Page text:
An electromechanical actuator (EMA) is used to dynamically vary the blade pitch angle in response to power and thrust commands from the flight control computers for an advanced aircraft platform.
A common 270 VDC actuator is required to operate variable pitch blades within each ducted fan positioned at the canard and main wing. The actuators drive a set of blades mounted to a common rotor within each fan. The angle of attack of the suite of blades at each propulsor motor must respond quickly and accurately to meet aircraft flight performance demands for the 3-axes of motion. The actuator must incorporate a fail-safe design so that the blades move to a ‘feather’ position in the event of an EMA power failure. The installation envelope for the EMA was tight and is further complicated because the Circuit Card Assembly (CCA) was placed within the actuator. Balancing the internal and external thermal loads away from the EMA was also a key design parameter.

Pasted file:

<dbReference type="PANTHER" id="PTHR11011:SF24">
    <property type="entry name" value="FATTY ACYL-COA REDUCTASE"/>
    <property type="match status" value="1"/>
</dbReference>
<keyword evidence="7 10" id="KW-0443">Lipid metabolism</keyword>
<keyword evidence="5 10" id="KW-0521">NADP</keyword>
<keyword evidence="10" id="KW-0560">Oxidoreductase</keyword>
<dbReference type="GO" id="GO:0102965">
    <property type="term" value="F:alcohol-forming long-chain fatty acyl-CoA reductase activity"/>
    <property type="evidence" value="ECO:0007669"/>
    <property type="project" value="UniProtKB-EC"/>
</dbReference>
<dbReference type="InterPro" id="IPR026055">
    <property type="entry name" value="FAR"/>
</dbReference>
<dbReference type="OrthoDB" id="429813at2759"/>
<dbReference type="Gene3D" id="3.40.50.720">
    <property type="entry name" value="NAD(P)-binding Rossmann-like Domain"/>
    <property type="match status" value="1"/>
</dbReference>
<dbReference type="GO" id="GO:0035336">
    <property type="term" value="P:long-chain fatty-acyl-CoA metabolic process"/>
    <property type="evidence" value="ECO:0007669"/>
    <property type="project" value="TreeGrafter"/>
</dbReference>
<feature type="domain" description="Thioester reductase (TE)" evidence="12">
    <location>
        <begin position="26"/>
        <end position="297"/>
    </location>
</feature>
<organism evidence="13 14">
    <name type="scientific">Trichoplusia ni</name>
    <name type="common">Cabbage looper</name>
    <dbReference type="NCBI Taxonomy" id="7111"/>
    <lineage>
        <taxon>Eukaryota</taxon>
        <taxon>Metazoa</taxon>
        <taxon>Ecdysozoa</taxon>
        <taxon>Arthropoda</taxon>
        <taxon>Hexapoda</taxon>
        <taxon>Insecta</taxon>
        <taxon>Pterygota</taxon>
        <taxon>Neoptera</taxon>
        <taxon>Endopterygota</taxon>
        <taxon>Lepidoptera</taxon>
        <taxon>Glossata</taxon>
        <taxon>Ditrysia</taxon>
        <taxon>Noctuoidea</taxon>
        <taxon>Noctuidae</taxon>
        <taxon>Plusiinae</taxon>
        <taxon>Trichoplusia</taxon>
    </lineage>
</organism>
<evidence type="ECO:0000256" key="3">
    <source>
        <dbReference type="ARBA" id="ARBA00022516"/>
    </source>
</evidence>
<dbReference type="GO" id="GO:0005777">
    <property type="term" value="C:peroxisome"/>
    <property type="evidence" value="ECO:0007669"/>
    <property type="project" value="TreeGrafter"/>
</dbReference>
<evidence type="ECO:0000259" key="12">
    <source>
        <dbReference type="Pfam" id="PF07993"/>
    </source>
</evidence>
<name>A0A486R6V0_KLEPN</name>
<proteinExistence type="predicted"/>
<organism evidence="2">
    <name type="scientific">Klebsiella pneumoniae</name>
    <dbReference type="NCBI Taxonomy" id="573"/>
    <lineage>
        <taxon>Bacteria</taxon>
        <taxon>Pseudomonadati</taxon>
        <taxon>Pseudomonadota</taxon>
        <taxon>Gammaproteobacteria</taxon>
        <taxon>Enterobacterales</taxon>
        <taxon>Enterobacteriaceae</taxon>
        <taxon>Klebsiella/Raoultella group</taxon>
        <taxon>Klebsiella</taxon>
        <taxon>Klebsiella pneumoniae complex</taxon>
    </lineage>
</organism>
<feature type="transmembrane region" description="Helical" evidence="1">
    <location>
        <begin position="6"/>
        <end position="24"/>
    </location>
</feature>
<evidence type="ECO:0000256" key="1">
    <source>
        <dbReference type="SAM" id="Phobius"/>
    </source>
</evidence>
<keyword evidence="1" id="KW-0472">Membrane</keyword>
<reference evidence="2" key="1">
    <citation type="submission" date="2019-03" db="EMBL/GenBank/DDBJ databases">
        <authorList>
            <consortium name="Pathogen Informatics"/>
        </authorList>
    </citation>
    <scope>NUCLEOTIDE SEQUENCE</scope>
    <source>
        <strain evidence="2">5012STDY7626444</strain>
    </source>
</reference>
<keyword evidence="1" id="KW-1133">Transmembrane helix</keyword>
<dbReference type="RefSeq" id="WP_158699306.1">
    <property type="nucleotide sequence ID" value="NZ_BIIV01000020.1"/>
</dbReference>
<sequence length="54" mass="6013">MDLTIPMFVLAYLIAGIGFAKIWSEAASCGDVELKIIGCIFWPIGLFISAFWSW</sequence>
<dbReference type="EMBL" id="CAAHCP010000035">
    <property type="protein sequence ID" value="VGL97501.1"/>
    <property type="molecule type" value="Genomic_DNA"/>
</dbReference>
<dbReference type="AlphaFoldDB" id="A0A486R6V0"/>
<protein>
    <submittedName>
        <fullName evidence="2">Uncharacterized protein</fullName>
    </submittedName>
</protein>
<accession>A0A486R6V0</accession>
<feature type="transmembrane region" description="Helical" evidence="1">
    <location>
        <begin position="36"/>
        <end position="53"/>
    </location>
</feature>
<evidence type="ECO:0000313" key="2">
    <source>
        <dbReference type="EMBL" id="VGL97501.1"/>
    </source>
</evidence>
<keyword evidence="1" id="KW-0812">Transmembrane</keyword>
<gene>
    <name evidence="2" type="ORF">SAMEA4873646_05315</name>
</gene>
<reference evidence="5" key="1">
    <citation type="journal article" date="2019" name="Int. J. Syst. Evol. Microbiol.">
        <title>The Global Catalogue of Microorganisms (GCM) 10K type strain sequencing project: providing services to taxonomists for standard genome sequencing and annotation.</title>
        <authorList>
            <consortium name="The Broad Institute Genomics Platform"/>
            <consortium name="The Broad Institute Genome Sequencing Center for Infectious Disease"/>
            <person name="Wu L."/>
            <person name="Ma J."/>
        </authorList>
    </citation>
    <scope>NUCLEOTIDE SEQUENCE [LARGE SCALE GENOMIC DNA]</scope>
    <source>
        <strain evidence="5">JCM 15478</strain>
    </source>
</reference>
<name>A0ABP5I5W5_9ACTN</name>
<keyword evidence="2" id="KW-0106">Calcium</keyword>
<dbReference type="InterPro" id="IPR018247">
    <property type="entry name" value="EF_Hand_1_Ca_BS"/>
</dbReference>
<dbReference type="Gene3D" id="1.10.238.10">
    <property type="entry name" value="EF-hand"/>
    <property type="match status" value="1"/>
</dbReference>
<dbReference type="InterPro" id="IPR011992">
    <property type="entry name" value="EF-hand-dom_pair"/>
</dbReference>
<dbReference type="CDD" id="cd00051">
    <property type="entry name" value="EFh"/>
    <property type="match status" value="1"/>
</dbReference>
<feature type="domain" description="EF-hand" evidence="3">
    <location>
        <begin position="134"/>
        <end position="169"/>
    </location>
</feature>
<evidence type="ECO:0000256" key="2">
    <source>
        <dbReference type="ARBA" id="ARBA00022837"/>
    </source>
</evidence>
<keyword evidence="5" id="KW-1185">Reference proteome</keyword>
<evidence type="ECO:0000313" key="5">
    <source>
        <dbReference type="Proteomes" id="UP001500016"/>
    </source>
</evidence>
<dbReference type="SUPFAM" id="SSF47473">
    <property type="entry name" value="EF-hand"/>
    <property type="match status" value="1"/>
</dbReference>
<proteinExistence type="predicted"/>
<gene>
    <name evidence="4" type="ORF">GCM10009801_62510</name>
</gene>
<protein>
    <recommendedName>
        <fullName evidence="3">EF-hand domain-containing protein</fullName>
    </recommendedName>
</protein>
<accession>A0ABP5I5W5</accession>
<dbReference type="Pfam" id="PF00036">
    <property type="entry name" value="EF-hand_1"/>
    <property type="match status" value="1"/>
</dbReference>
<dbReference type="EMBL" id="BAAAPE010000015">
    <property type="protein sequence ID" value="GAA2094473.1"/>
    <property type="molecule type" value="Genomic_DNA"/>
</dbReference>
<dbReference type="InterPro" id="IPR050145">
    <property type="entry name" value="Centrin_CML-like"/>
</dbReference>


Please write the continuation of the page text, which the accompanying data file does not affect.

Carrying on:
The in-line actuator is a unique design employing a very unique mounting configuration. A high-speed DC motor drives through a multistage geartrain to engage a ball screw assembly. The cam mechanism drives the fan blades in unison. A common CCA is built into each actuator so that the EMA can be used at any propulsion motor location. The EMAs were designed to be interchangeable between the propulsion canard and wing installation. Each EMA provides position feedback to the Flight Control Computer
Other design considerations included electromagnetic interference (EMI) and lightning strike requirements
Results & Outcome
Actuators have been supplied for aircraft certification tests regimen. Initial test results have matched closely to analysis and predictions.